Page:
‘Soldier of Love’ (in stores February 8th) is only the sixth studio album the band Sade released during their 25 year career, and the first since ‘Lover’s Rock’ in 2000. For Sade herself, as the lynchpin of the group’s songwriting effort, it’s a simple matter of integrity and authenticity. “I only make records when I feel I have something to say. I’m not interested in releasing music just for the sake of selling something. Sade is not a brand.”
The call went out in 2008 for the group to re-convene at Peter Gabriel’s Real World studio, near Sade’s home in the countryside of south west England. It was the first time the four principals had met up since the Lover’s Rock Tour wrapped in 2001. Bassist Paul Denman de-camped from Los Angeles, where he had been managing his teenage son’s punk band, Orange. Guitarist and sax player Stuart Matthewman interrupted his film soundtrack work in New York, and keyboardist Andrew Hale gave up his A&R consultancy.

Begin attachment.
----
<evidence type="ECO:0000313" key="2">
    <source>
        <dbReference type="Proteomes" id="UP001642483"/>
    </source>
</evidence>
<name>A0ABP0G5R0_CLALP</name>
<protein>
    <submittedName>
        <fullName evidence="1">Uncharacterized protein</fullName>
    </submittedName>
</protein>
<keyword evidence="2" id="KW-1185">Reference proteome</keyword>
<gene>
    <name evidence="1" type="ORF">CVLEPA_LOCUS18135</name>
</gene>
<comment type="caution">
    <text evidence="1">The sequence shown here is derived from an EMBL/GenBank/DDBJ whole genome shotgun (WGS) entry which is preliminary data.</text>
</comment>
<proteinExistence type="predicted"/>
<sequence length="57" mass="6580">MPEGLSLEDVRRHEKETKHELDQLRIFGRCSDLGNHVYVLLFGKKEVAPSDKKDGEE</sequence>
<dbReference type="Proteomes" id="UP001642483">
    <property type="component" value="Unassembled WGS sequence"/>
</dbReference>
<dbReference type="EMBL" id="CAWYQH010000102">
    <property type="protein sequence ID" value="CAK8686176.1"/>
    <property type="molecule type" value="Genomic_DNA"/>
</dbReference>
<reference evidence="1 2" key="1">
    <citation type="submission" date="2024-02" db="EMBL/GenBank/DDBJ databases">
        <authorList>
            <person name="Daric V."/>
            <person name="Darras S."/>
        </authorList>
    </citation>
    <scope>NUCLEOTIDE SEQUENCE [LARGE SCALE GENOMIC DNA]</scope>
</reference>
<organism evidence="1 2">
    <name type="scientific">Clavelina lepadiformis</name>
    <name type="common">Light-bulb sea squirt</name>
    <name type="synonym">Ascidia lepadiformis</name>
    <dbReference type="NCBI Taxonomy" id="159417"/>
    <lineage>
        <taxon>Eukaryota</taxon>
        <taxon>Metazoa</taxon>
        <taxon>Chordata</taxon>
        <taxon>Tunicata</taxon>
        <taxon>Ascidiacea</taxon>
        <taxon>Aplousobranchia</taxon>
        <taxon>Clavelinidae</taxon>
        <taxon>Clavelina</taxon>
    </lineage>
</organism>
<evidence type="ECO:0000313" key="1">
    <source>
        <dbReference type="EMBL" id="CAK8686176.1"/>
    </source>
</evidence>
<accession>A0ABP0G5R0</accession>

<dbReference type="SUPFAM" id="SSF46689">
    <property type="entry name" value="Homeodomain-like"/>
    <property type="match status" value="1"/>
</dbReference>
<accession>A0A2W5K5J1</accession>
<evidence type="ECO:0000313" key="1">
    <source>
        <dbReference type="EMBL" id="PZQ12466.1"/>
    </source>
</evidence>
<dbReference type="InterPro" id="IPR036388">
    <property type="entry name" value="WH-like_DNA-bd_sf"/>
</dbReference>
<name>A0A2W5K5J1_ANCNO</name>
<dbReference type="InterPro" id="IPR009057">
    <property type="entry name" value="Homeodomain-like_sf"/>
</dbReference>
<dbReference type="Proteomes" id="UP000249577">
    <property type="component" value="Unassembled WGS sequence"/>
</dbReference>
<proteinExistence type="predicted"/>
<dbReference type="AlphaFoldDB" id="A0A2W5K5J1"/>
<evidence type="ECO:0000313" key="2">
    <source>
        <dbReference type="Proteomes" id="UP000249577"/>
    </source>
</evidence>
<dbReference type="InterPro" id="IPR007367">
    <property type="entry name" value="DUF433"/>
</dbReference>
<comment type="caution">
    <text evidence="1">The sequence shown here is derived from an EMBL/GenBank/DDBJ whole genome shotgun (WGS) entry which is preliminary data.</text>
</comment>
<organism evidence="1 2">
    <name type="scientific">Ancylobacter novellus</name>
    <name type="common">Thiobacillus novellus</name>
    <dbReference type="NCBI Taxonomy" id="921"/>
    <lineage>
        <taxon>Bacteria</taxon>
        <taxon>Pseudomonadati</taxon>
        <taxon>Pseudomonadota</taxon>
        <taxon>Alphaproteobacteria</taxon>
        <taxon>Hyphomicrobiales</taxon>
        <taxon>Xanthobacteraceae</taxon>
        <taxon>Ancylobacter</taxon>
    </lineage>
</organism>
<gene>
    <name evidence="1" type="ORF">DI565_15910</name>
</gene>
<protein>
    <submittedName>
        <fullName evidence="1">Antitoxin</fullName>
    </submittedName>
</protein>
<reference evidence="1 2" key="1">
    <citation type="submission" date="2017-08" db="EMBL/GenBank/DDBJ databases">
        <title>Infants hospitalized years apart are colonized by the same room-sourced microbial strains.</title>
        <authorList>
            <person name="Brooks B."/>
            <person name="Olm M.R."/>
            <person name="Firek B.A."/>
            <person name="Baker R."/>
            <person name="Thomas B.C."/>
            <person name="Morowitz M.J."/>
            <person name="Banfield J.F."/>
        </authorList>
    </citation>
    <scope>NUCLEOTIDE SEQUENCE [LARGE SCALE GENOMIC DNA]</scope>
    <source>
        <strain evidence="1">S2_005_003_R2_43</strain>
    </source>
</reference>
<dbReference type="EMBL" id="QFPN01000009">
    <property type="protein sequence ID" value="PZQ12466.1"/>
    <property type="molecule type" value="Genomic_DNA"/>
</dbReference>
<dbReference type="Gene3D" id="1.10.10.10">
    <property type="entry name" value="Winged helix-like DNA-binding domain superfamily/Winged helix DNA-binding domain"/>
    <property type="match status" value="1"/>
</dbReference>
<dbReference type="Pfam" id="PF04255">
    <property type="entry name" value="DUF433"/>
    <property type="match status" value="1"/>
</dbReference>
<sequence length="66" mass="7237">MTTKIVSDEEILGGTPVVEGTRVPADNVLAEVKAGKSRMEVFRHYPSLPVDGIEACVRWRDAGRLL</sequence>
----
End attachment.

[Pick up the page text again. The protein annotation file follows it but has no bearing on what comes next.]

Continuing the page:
In a series of fortnightly sessions at Real World, Sade sketched out the material for a new album which, they all felt, was probably their most ambitious to date. In particular, the sonic layering and martial beats of the title track, “Soldier Of Love”, sounded quite different from anything they had previously recorded. According to Andrew Hale: “The big question for all of us at the beginning was, did we still want to do this and could we still get along as friends?” The answer soon came back as a passionate affirmative.
The album was completed in the summer of 2009, mainly at Real World. The feel of the music this time had moved away from the old country soul styling of ‘Lover’s Rock’ and assumed a more eclectic identity. At times the band sounded like the original Sade, with Matthewman back blowing soft sax on “In Another Time” and the vocal on “Long Hard Road” hymning. But with songs such as the joyously quirky reggae chant “Babyfather”, and the dramatically arranged album opener “The Moon and the Sky”, Sade were exploring new territory. “I never want to repeat myself,” Sade herself says. “And that becomes a more interesting challenge for us the longer we carry on together.”